Finding Farmer's Markets & DOT Waiver

Finding Farmer's Markets & DOT Waiver

Finding Farmer’s Markets & DOT Waiver plus Food Forethought. I’m Greg Martin with today’s Northwest Report.

Ever been thinking whether there was a farmer’s market close by? USDA has an app that can help locate one but a programmer has now taken USDA’s data and created an interactive web site allowing you to see all the markets in your area. Michael Schade says it just happened.

SCHADE: It was kind of, I don’t want to say spur of the moment but it was just happenstance. I just happen to attend a lot of these local tech meetings and there was a woman from the Department of Agriculture there who was just talking about their new API where they released this data. I love farmer’s markets and I love doing mapping programs and I thought maybe I could do something cool with this.

In a major victory for America's hog, cattle and poultry farmers, the U.S. Department of Transportation has indicated that it will grant a 90-day waiver of a new hours-of-service rule for drivers transporting livestock and poultry. Effective July 1, the rule from DOT's Federal Motor Carrier Safety Administration requires truck drivers to take a 30-minute rest break for every 8 consecutive hours of service. For drivers hauling livestock, the hours of service would include time loading and unloading animals. Official notice of the decision is expected to be published next week in the Federal Register. Additionally, the agency indicated it will develop a permanent exemption from the rule for drivers transporting livestock and poultry.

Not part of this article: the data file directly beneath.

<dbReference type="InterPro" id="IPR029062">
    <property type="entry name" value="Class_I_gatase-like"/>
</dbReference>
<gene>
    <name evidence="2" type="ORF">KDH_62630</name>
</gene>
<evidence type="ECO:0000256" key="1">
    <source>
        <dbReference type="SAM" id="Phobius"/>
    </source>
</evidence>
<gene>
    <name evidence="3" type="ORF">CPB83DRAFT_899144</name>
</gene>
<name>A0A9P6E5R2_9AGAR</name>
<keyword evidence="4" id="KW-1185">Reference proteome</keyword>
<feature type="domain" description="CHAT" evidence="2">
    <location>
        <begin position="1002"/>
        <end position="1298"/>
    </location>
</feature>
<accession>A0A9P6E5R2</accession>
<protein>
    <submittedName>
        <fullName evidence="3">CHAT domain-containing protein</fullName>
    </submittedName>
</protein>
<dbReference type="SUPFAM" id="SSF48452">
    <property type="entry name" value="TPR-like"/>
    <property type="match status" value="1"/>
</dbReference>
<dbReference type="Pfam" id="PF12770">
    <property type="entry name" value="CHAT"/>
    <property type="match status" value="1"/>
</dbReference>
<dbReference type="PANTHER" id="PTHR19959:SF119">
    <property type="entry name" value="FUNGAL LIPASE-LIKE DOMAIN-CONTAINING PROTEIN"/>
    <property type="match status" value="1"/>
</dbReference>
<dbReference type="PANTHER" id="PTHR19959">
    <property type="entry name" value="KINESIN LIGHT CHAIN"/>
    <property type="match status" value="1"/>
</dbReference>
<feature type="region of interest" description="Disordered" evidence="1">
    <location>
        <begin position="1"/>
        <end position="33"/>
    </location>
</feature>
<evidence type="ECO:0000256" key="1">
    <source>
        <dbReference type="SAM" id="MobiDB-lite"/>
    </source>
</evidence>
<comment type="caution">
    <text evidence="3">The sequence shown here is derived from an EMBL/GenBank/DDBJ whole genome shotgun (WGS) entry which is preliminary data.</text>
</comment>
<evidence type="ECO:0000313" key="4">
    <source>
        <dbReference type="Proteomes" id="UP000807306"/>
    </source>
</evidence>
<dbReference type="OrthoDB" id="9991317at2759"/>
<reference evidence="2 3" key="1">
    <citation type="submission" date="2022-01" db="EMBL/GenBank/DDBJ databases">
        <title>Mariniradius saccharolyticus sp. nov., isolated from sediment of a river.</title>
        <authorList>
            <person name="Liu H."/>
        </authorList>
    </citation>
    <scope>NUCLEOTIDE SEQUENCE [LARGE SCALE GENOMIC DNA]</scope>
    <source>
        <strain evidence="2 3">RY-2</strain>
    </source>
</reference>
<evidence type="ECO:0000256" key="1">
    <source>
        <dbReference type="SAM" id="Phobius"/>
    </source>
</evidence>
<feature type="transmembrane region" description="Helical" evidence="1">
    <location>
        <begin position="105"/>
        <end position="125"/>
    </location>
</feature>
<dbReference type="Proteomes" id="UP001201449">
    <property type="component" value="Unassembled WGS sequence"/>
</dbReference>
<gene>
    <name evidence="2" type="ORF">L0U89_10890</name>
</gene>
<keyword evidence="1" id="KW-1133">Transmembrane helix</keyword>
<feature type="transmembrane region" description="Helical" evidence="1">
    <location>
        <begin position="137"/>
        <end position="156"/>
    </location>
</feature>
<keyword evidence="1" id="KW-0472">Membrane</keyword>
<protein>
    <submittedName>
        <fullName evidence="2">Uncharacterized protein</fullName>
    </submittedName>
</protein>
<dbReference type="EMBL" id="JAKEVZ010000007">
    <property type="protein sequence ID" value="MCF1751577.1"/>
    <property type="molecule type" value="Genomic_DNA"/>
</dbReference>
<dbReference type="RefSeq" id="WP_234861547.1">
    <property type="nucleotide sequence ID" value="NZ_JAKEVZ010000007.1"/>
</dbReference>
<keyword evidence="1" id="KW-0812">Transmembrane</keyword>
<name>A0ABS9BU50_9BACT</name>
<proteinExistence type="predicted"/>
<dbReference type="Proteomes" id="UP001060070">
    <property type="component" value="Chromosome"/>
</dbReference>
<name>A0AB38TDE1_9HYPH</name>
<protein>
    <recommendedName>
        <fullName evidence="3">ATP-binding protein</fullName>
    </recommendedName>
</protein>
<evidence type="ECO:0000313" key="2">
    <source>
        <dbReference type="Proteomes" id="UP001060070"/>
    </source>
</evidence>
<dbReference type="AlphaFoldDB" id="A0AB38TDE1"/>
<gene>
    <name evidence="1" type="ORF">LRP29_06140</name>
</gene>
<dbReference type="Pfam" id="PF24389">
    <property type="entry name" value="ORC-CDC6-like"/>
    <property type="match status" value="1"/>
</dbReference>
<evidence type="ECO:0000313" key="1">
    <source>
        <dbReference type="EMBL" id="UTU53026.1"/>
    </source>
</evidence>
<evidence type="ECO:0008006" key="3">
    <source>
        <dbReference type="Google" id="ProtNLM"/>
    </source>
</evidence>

Now with today’s Food Forethought, here’s Lacy Gray.

School children will get a pleasant and, perhaps for some, a not so pleasant surprise when they head back to school come fall. Healthier snacks will be made available during the school day as part of the USDA’s implementation of the Healthy and Hunger Free Kids Act of 2010; a law that is meant to help address the ever growing problem of childhood obesity in our country. These new guidelines are slated to go into effect this fall with healthier, leaner, nutrient packed choices to replace junk foods in vending machines and at snack bars. Sports drinks will have to be reduced calorie, snacks will have to come in at 200 calories or less, and empty calorie snacks will be a thing of the past. Ag Secretary Tom Vilsack says that they wanted to make the healthy choice, the easy choice, but also made note of the fact that the new standards will still preserve flexibility for time honored traditions like fundraisers, bakes sales, and parent hosted classroom parties. Many nutritionists and school food service staff applaud the new standards, stating that it’s the obvious and needed next step in the ongoing movement to instill healthy eating habits in students.

Thanks Lacy. That’s today’s Northwest Report. I’m Greg Martin on the Ag Information Network. 

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